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Postcards to the

Postcards to the


An article on sending a postcard to President-elect Barack Obama urging the repeal of DOMA prompted a WeHo waiter to take action -- in a big way.

Have you heard about Postcards to the President? This grassroots movement has snowballed to a nationwide campaign for 2009 and will be the personal voice of hundreds of thousands of Americans urging our newly appointed and inspirational leader for the repeal of the Defense of Marriage Act.

This is not the effort of a large established company. A committee of activists did not ignite this campaign. Postcards to the President is the initiative of one individual who sat on his couch one day and thought, How can I help? and What can I do?

Let's take it back a few months to the day Barack Obama changed my life.

I've worked in gay bars for five years in New York and Los Angeles and have a comfortable existence among the happy-go-lucky patrons whom I call friends. For 25 years I've taken advantage of my liberal perspective, handed down from hippie parents with two gay sons and a Massachusetts pedigree. Politics just weren't really my thing. But come November 2008 -- it was somewhere between the plight of the underdog and the campaign artistry -- I drank the Kool-Aid and formed an opinion. Mr. Obama got this West Hollywood cocktail waiter to vote for the very first time.

That evening, as the numbers came in for Obama's victory, my friends and I took to the bars and hugged strangers and cheered our victory in the streets! I felt for the first time like an American. Me! A Proud American with an agenda and a cause and hope.

Then I was sucker-punched by a dose of homophobia called Proposition 8.

It stung worse than I expected, and I stood numb for a moment. As I calmed a more reactive friend, he cried, "You don't understand. You don't need every scrap of evidence you can get to justify your existence to your parents."

He was right. For all the political growth I'd managed over the past few months, I had no idea what it would be like if my parents didn't accept me.

For a whole month I went to the rallies and marches and speeches and protests and I fliered and canvassed and discussed and argued. I was proud to be with my community and felt purpose and principle. The passage of Proposition 8 galvanized my generation's voice to stand out against the inequality that taints this so called free country.

But the marches die down and the dust settles. We put our future in the hands of legislators who battle the judicial system and we sit at home on our couches and wonder, What can I do? and How can I help?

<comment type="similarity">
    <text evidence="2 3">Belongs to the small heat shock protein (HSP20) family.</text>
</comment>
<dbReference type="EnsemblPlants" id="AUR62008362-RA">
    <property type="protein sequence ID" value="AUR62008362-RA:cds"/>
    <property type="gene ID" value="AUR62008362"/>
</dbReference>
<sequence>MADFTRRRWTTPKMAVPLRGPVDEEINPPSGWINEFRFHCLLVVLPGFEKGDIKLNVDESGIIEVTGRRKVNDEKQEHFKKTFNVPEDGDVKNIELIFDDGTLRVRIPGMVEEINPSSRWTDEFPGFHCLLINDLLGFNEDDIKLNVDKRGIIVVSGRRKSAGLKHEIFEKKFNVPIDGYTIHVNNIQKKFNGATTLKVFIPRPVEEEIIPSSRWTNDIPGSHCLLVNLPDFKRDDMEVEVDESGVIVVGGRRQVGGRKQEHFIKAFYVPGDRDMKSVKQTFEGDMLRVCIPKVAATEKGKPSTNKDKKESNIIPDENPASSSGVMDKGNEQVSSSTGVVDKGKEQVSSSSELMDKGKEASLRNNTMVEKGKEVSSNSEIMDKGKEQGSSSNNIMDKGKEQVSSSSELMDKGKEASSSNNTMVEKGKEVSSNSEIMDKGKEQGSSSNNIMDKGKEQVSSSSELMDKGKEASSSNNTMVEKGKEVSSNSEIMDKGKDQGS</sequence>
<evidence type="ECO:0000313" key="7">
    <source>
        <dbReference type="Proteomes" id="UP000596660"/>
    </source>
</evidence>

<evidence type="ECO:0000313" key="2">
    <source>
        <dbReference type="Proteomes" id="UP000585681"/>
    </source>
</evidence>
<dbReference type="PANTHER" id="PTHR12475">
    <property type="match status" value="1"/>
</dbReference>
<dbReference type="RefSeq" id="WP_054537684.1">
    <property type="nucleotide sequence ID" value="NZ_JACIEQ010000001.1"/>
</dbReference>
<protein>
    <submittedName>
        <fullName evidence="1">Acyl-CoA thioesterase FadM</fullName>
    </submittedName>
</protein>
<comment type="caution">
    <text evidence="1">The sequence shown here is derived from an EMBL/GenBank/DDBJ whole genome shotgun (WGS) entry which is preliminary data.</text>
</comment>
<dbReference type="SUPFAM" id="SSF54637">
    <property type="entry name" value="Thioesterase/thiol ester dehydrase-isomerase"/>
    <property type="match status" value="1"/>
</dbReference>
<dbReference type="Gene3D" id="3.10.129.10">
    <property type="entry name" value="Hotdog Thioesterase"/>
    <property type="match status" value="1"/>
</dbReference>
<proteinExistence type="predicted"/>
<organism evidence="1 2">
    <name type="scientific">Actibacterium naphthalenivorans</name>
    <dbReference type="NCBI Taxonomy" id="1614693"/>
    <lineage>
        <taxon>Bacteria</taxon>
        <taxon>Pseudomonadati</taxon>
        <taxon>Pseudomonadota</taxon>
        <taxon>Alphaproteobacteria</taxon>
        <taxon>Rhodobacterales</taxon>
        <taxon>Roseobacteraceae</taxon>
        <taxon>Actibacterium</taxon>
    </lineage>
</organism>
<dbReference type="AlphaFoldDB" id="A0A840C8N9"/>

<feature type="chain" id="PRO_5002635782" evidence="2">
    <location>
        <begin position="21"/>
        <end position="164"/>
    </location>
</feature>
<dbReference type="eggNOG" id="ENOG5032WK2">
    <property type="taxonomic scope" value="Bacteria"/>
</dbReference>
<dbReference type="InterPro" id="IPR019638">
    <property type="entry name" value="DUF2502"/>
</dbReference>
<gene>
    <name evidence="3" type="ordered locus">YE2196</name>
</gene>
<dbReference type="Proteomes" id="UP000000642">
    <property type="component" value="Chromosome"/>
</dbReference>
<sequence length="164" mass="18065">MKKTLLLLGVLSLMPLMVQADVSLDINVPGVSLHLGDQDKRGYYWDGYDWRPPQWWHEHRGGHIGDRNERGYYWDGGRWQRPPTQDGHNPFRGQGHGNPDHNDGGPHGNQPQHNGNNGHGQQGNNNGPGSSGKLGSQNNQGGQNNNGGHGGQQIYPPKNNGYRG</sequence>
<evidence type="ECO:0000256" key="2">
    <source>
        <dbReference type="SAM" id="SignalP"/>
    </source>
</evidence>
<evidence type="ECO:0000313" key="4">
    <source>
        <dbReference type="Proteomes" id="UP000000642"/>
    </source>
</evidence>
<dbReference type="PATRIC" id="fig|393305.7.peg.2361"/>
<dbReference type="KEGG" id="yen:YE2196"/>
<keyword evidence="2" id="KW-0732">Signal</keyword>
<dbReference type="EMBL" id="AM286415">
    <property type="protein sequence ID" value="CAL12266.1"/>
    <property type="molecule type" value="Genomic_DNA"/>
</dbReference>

Well, I'm not done yet. I've spent 20-some odd years not making a difference, and if Mr. Obama is going to create this political monster, he had better be ready to feed it. had a few suggestions on how stay involved -- one of which offered the idea of writing a postcard to Barack Obama urging the repeal of DOMA. Then I had to look up DOMA. DOMA, or the Defense of Marriage Act, is the law that quarantines homosexuals to the few states in which they can legally wed and invalidates their marriages elsewhere.

After I read that, I started to set my alarm clock. There is work to be done. I contacted everyone I knew and took Postcards to the President one step at a time. Luckily, however, I learned from the best and spread the word the same way Obama did ... Facebook.

The support of my peers and allies has come in overwhelming abundance. As is my style, Postcards to the President will start with a celebration: kickoff parties in both New York (January 28 at Therapy) and West Hollywood (January 25 at Here Lounge) from which thousands of postcards will be signed and sent. From there, a grassroots effort has begun to spread through college campuses and nationwide LGBT communities that are starting to get on board with this initiative.

But I only know so many people. I can only make a certain number of phone calls and send a certain number of e-mails a day. I submit my story to you because we are not done yet. I urge you to stand with me, to write with me, to put your ideas into motion. I urge you to set up booths and send postcards and celebrate our existence and continue being involved.

I am one person with an idea. Will you help me?

Advocate Channel - The Pride StoreOut / Advocate Magazine - Fellow Travelers & Jamie Lee Curtis

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